Maier - Karl Ludwig - Montgomery InGenWeb Project

Go to content

Maier - Karl Ludwig

Source: Crawfordsville Weekly Journal Friday, 6 October 1899

Karl Ludwig Maier, or as he is more familiarly known, “Dutch Charley,” has been a resident of Montgomery County for over thirty years, going only recently to the soldiers’ home at Danville, Ill., and those who have seen him passing on the streets or working his little farm have little dreamed of the man’s romantic history. Last Monday he was rejoined by the children whom he last saw forty six years ago, and who all their lives practically have believed him dead.

Maier was raised at Kirkheim in Wittenburg, when Wittenburg was a kingdom to herself. He was born in 1819 and was a married man with a wife and one child, Mary, in 1848, when a rebellion broke out against the king of Wittenburg. Maier joined the ranks of the insurgents and during the fruitless struggle against an unjust monarch was a loyal soldier of a losing cause. When the end came several years later, in 1853, he was forced to flee to save his life. A second child, a son called Robert, had been born during the war, and was a year old when the father bade his family farewell and left for America. He landed here with about a thousand dollars in cash and this he invested in a glue factory in Buffalo, another German putting his experience against Maier’s capital. It was the old story and Maier, left penniless, drifted about from place to place until the great Civil War broke out, when he enlisted in a New York regiment and served for four years right gallantly. He was a splendid soldier and in attestation of this he treasures two medals awarded for distinguished bravery on the field of battle. One of these is a bronze medal and the other is a silver one. The latter reached him only a short time ago. It seems that immediately after the war he was lost sight of by his old comrades and it was not until Capt. H. H. Talbot brought out his identity that the medal was bestowed. When the war was over Maier went to Minnesota and lived there for some time with the Indians, becoming one of them in fact. He got out great quantities of tan bark there, and after accumulating a little money he drifted to Crawfordsville and here he made his home. He purchased a little farm a short distance north of town, near Nicholson’s crossing, and there he led a solitary life. He gardened and proved a good citizen, thrifty and honest. He twice sent money to his wife to enable her to join him, but receiving no response he concluded that she must be dead and quit writing. A few months ago he decided that as age was coming on him he would best enter the Danville soldiers’ home, and with that end in view he came to John M. Schultz for advice as to the disposal of his property. He told his story and Mr. Schultz advised that diligent inquiry be made for the children he left so many years ago in Wittenburg. Mr. Schultz wrote therefore to Kirkheim and in due time received a letter. This informed him that some years ago a part of an estate came to Maier, and that under the law of the land when a man’s seventieth year had been reached and his whereabouts were unknown he was legally declared dead and the property reverted to his next of kin. In 1890 this legal action was taken in Maier’s case and the money had been taken by his children, who had immigrated years ago to the United States and who sent receipts for the money from Rochester, N. Y. Mr. Schultz accordingly wrote to Rochester for information and Monday afternoon there arrived here both of Maier’s children and his granddaughter, a pretty young miss of sixteen, the daughter of the son he had left in the cradle when he fled from Wittenburg so many years ago. They proceeded to the office of Mr. Schultz and there were seen by a representative of The Journal while they waited for the train for Danville.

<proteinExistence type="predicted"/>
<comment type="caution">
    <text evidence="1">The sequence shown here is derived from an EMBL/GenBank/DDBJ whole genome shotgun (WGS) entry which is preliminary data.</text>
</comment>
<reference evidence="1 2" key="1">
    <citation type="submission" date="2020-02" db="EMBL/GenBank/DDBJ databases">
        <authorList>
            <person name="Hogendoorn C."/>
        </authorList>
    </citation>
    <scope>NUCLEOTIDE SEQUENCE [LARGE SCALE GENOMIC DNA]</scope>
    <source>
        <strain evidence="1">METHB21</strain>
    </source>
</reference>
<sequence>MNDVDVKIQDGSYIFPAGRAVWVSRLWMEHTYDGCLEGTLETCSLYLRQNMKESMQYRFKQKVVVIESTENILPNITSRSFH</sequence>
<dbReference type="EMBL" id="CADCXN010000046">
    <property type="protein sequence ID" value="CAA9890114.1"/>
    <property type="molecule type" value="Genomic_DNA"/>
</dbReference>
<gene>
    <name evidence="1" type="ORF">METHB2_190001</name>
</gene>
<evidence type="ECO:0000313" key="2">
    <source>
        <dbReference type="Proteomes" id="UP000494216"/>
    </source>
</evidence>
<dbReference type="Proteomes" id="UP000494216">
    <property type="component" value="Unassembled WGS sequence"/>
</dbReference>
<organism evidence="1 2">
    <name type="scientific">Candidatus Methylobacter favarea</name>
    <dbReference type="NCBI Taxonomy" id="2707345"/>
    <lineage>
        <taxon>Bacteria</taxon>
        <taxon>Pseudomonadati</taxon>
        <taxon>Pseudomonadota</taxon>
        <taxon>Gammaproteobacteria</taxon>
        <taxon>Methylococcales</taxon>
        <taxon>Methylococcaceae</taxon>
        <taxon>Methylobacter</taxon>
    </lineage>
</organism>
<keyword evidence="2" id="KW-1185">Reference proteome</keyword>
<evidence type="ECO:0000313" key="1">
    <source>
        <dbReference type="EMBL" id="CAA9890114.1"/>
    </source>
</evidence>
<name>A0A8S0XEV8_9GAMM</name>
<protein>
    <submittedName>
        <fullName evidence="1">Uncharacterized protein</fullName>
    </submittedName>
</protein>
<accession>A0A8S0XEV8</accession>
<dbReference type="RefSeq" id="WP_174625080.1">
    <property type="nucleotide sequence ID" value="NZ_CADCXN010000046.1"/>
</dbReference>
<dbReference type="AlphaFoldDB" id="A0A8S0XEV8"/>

The daughter is a widow, a Mrs. Keppler, a motherly old creature, and the son is a jolly little fellow, the picture of the father who is so well known to the citizens of Crawfordsville. Robert Maier is a prosperous baker in Rochester and he stated that he would take his father home with him. Both he and his sister were overjoyed at the thoughts of a reunion and their cup of happiness seemed full. They had both been told by their mother that their father was dead and the news that he was alive and living comparatively near to them, fairly took their breath and they came on post haste to see him. Their mother had died only ten years ago, although she never came to America, being afraid to cross the sea. Both Robert and his sister came here twenty five years ago, however, and here they married and raised their families. The party took in the sights of the street fair and left on the evening train for Danville. – thanks to S

Back to content